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Title: Extending the vase life of mixed flower bouquets
Author: Suntipabvivattana, Niramon
Awarding Body: Cranfield University
Current Institution: Cranfield University
Date of Award: 2012
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The popularity of mixed flowers bouquets has increased in the cut flower industry. The longevity of mixed flowers bouquets is limited by the individual life of each flower in the bunch. Various factors have been studied for their effect on the individual life of each flower in mixed flowers bouquets. The results indicate that the differences in vase life of each flower in mixed bouquets may come from the influence of their phenotype. In cut rose flowers, there were various contents of fructose, glucose, sucrose and myo-inositol in all cultivars. However, levels of sugars contents were not related to the long-lived cultivars. For cut lily flowers, the contents of fructose, glucose and sucrose were measured in the primary and the secondary bud of ‘Tiber’ lilies. Differences in the contents of fructose, glucose and sucrose between the primary and secondary bud, did not relate to the longevity of individual bud life. However, this experiment found increases in sucrose contents in both positions before the time of opening. This increase in sucrose may relate to the role of the carbohydrate energy source for bud opening. Bacteria found in this study seemed to be largely specific to different flower types. Also, species of bacteria found in the vase water of mixed flowers were less than in that of single varieties. Difference in species of bacteria may be due to differences between plants, and the conditions they exert in the vase water. In general bacterial numbers were high at the beginning of all the experiments, indicating a strong inoculum effect from stems, although there was no straightforward relationship between stem numbers and inoculum size, in all cases. Experiments of single varieties were studied using ‘Tiber’ lily, ‘Akito’ rose and ‘Valentino’ rose. The results indicated that the addition of stems did not result in higher numbers of bacteria, but vase life was reduced, especially for the roses. The effect of number of stems in mixed flowers was investigated in distilled water and liquid flower food. The result of the addition of stems was to reduce the vase life of both ‘Tiber’ lily and ‘Akito’ rose. However, the effect of more stems of ‘Akito’ roses had a greater effect on vase life, fresh weight and water uptake than in ‘Tiber’ lilies. This indicated that ‘Akito’ roses had a greater response to high bacteria populations than lilies. The role of chemical exudates on flowers was not clear in the present study as they only had an effect during the early part of the vase life. The vase lives of ‘Tiber’ lilies and ‘Akito’ roses in all treatments were not significantly different. Perhaps treatment effects caused by the presence of chemical exudates may have been ‘masked’ by the presence of micro-organisms. The screening of 12 essential oils (West Indian bay, cinnamon leaf, clove bud, clove leaf, Chinese ginger, lemongrass, mandarin, rosemary, sage, spearmint, sweet fennel, and thyme) showed that thyme oil and lemongrass oil are effective against more bacterial species over other essential oils. The comparison of the minimal bactericide concentration (MBC) of thyme oil and lemongrass oil showed that the average MBC for thyme oil was lower than that of lemongrass. However, the thyme oil failed to extend the vase life of ‘Tiber’ lily and ‘Akito’ rose. Thyme oil was effective against bacteria for a very short time and could not extend vase life, especially that of the ‘Akito’ rose. Overall, thyme oil treatment appeared to reduce vase life. The efficacy of nine weak organic acids was studied in vivo for their effect on six bacterial species. Bacterial samples were inoculated on trypticase soya agar (TSA) pH 4 and 7. At pH 7, the TSA was prepared by using distilled water. All six bacteria species grew well under these conditions. The results of weak organic acids studied at pH 7 showed that Trans-cinnamic acid was the only weak organic acid that could act against some bacteria. At pH 4, only L8 (Bacillus spp.) could grow, and Trans- cinnamic acid was effective against this bacteria. The initial result of testing Trans- cinnamic acid against bacteria offered some promise for it to be applied successfully to the vase water of cut flowers, in combination with buffer systems.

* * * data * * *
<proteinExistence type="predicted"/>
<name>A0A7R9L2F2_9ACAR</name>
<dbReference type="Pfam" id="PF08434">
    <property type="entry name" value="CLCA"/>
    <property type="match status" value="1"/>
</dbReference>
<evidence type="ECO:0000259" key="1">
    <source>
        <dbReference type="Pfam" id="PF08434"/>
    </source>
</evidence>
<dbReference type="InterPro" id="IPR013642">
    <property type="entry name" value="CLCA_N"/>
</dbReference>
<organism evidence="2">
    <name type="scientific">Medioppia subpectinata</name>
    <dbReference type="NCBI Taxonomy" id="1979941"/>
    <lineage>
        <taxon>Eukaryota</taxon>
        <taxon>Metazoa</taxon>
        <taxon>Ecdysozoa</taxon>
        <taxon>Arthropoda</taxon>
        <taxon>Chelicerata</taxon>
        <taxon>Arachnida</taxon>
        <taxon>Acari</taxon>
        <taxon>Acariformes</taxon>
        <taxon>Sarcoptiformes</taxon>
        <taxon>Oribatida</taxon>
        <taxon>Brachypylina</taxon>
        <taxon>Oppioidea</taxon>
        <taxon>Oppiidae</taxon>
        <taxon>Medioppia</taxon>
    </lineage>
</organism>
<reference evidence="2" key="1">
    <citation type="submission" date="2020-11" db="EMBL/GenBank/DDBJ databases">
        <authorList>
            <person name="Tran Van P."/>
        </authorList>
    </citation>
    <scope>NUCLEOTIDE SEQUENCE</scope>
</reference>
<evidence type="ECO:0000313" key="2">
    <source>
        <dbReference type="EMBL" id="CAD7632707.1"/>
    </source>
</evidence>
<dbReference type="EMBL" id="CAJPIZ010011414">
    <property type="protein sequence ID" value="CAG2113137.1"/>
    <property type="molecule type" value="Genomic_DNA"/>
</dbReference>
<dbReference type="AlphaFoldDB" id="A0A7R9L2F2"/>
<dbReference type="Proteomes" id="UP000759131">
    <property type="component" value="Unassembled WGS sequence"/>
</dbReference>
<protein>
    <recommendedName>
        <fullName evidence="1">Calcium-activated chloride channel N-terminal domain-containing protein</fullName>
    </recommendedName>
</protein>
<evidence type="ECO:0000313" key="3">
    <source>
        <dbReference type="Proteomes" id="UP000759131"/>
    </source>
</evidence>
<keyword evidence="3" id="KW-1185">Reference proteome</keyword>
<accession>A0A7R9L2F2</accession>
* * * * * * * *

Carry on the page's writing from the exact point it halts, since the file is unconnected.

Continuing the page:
Supervisor: Aldred, David; Magan, Naresh Sponsor: Not available
Qualification Name: Thesis (Ph.D.) Qualification Level: Doctoral
EThOS ID:  DOI: Not available